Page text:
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Throughout the nineteenth century, few landscape forms were more immediately recognizable as American than Niagara Falls. The image of Niagara was often employed in art and literature to embody the natural might that underlay the nation's promise and destined greatness. A southern-born artist, Louis Rémy Mignot painted this view Niagara after he had moved to London during the Civil War. Before leaving the United States in 1862, he had sketched at Niagara Falls, perhaps with the idea of exhibiting an ambitious canvas before an English audience.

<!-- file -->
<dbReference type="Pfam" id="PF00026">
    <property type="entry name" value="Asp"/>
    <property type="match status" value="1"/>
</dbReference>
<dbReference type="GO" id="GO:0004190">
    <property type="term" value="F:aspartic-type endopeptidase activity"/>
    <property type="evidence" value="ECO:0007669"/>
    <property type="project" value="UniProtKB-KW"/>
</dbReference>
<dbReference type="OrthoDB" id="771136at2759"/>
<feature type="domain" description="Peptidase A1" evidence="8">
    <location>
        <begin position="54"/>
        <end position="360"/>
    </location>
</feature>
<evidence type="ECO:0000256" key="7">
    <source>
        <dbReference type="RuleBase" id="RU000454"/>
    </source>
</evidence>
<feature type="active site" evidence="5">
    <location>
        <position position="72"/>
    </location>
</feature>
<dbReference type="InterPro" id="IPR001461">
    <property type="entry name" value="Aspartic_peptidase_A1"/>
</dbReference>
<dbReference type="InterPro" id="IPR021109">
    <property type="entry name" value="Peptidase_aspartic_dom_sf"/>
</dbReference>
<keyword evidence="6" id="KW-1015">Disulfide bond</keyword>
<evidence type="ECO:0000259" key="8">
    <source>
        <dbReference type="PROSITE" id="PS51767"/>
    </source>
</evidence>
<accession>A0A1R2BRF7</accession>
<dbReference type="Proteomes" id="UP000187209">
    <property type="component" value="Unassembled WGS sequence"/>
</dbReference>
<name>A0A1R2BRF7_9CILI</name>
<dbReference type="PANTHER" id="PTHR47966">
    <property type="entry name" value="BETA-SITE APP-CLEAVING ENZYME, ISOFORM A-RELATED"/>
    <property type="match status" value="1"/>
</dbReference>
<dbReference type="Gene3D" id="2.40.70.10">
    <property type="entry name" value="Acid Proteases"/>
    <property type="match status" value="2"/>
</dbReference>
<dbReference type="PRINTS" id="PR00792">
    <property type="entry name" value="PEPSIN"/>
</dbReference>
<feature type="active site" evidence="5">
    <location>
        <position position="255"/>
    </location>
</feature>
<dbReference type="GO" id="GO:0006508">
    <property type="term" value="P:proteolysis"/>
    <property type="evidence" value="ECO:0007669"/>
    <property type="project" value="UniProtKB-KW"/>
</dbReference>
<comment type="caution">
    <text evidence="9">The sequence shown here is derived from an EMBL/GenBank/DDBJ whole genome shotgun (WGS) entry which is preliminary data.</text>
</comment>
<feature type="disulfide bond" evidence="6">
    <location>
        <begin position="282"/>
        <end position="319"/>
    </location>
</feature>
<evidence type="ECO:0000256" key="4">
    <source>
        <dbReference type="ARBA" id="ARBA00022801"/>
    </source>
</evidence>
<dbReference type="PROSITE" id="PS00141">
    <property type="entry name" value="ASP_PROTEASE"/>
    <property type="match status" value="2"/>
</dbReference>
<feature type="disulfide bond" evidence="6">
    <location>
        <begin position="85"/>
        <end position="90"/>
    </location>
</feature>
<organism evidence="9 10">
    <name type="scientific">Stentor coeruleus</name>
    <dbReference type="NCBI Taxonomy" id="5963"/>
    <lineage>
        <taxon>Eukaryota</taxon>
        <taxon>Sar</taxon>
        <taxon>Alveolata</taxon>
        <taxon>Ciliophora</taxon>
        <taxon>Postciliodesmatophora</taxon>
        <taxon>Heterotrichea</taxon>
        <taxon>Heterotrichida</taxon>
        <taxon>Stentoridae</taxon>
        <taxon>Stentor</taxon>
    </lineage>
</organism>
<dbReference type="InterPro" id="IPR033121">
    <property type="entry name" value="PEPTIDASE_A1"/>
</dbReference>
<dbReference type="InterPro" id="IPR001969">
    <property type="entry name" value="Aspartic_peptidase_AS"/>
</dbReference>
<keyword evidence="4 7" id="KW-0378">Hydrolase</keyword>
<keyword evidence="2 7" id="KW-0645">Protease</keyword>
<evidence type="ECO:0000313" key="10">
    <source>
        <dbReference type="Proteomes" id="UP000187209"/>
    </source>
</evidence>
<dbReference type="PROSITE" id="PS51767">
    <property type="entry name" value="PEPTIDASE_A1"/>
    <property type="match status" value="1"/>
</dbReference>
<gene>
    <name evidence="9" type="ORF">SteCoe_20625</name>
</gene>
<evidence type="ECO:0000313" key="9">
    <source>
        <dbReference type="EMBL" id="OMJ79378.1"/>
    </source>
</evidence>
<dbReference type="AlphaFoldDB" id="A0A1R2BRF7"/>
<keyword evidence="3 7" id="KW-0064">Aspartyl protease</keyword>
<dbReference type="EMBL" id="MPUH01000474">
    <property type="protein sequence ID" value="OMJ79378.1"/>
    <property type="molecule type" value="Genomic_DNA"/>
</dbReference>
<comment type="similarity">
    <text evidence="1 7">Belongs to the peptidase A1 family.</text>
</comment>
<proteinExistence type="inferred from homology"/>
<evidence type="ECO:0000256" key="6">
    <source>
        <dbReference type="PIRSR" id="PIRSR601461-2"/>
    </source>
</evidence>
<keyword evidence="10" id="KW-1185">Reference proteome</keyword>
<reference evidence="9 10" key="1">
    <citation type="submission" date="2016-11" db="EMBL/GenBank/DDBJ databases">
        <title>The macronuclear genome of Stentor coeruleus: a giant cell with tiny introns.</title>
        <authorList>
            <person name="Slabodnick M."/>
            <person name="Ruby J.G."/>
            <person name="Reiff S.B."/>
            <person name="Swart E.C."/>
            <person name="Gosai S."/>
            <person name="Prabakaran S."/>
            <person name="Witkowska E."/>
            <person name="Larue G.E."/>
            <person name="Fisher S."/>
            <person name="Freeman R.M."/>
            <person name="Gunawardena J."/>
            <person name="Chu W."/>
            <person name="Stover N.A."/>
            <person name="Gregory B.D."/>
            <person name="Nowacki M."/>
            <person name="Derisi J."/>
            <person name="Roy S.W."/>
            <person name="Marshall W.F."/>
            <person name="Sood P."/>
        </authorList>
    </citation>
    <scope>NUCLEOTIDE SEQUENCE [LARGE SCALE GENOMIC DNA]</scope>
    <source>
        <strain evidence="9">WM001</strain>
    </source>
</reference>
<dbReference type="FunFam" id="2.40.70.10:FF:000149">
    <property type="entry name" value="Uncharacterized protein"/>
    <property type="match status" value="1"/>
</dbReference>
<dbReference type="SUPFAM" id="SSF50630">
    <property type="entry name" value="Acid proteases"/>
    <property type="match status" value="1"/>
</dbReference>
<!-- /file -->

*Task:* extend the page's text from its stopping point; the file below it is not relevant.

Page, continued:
In this large panorama, Mignot's acknowledged masterpiece, the view is taken from the American side of the great Horseshoe Falls, facing the Canadian shore. The artist dispensed with the traditional framing devices typical of landscape imagery, forcing the viewer close to the precipice to experience the massive currents of foaming water rushing over the cataract's edge in the fading lavender light of sunset.

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